A couple of Hispanic kids, clad in matching black T-shirts and holding musical instruments, lurked in the doorway. One boy held a flute I thought, Oh, field trip. I thought nothing of it as we entered the restaurant.
There was an empty table in the cool room. But no chairs.
“You want chairs?” the host asked.
Why yes. We’re funny like that.
He ran upstairs to get them. We thought we might sit up there instead. Upstairs, another wall of heat hit us. It was open air, and half full. Locals sat, chatting and eating. Bon Jovi pulsed through the speakers. I could see the sky darkening. Why not sit up here, on the roof? We picked a spot away from the band. Yes, a junior high band had a concert later that evening. What are the odds? A couple of kids noodled on their instruments. The drummer and bass player laid down some nice grooves. Generally, junior high bands make our teeth grind. Squeals and squawks abound. It’s a painful experience.
“Hey, the drummer is really good,” I said to Jonathon as the boy pounded on the set, warming up. “Let’s stick around and hear them.”
We ate our (very expensive) but delicious meal as the sun sank into the sea. Birds flitted in the trees around us. Stars came out, one by one. Finally, the band seated itself. Almost every wind instrument family made up their number – flutes, clarinets, French horn, saxes. The trombones numbered 6, two of which were girls. The announcer gave their program in Spanish. I recognized Abba, “All About that Bass”, The Beatles, Coldplay, and some others.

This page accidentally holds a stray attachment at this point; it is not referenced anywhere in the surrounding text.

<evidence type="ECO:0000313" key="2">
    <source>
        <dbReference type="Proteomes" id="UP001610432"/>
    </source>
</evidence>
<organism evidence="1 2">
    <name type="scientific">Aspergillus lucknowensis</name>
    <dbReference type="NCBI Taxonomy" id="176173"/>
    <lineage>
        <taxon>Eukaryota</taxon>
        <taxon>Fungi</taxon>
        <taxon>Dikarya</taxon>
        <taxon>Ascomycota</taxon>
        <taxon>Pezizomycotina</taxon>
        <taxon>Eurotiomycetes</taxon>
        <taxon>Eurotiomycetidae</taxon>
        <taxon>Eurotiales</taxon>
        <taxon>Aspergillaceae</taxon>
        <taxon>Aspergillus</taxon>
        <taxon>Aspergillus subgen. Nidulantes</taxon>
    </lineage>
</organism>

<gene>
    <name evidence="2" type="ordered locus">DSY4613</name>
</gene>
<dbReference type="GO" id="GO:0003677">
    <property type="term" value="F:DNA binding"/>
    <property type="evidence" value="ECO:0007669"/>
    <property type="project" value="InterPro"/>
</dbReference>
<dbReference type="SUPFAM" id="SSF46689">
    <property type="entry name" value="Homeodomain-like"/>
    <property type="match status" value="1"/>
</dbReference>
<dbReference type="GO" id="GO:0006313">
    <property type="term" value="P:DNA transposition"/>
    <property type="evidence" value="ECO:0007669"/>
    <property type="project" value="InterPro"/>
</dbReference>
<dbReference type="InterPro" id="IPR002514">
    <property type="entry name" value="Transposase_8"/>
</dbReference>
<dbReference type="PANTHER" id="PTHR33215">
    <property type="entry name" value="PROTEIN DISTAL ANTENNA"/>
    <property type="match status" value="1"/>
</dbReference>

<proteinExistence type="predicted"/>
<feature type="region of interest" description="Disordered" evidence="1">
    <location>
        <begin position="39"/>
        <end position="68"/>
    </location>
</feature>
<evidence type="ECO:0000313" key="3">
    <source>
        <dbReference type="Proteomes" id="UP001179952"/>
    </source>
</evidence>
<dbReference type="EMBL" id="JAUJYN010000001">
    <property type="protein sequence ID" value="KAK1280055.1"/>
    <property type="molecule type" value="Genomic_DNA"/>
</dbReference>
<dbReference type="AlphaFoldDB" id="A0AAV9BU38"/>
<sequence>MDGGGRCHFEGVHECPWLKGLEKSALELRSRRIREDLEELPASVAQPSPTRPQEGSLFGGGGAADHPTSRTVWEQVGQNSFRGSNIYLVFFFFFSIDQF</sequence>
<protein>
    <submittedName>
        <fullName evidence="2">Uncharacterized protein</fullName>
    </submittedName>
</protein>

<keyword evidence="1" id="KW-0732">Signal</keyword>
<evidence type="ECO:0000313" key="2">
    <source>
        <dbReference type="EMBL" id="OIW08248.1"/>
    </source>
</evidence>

Right from the downbeat, they rocked. We were astounded. None of the kids were older than 15. No tentativeness there, they hit the licks right on for “Dancing Queen” and “Michele”, despite some uninspired arrangements. To quote Jonathon: the drummer sat in the pocket and watched the director like a hawk. The trombones were in tune and together. Hard to stay in tune when it’s 80 degrees and 80 percent humidity. They were tight. To quote me: they even had nuance. You don’t get nuance in younger bands. They generally don’t have it in them.
They didn’t play to an appreciative audience, for the most part. Families videotaped their darlings and clapped. Others, bent on downing their burgers, offered polite applause at appropriate intervals. But for us, it was amazing. Such a gift to listen to kids from another country tear up songs, and have a great time doing it. They loved playing, and it showed.
I thought about what it takes to play well with others. You have to have good communication and time together. You also need a good director. Those kids had played together for a good amount of time, and it showed. They anticipated each other’s moves and worked as a team. Performing music is listening, it’s give and take, it’s doing solos and backing up.
Sometimes you need more concentrated time with the person you’re spending the rest of your life with so you can stay on the same page. You relearn the nuanced notes of things spoken and unspoken. Marriage, like music, constantly evolves as it goes on, because the players are never the same two days in a row. What sounds harmonious today might be cacophony tomorrow. We fine tune as we go.
Jonathon and I sauntered back to our hotel in the velvet evening, glad to have arrived and thankful for the international language of music. It crosses all borders.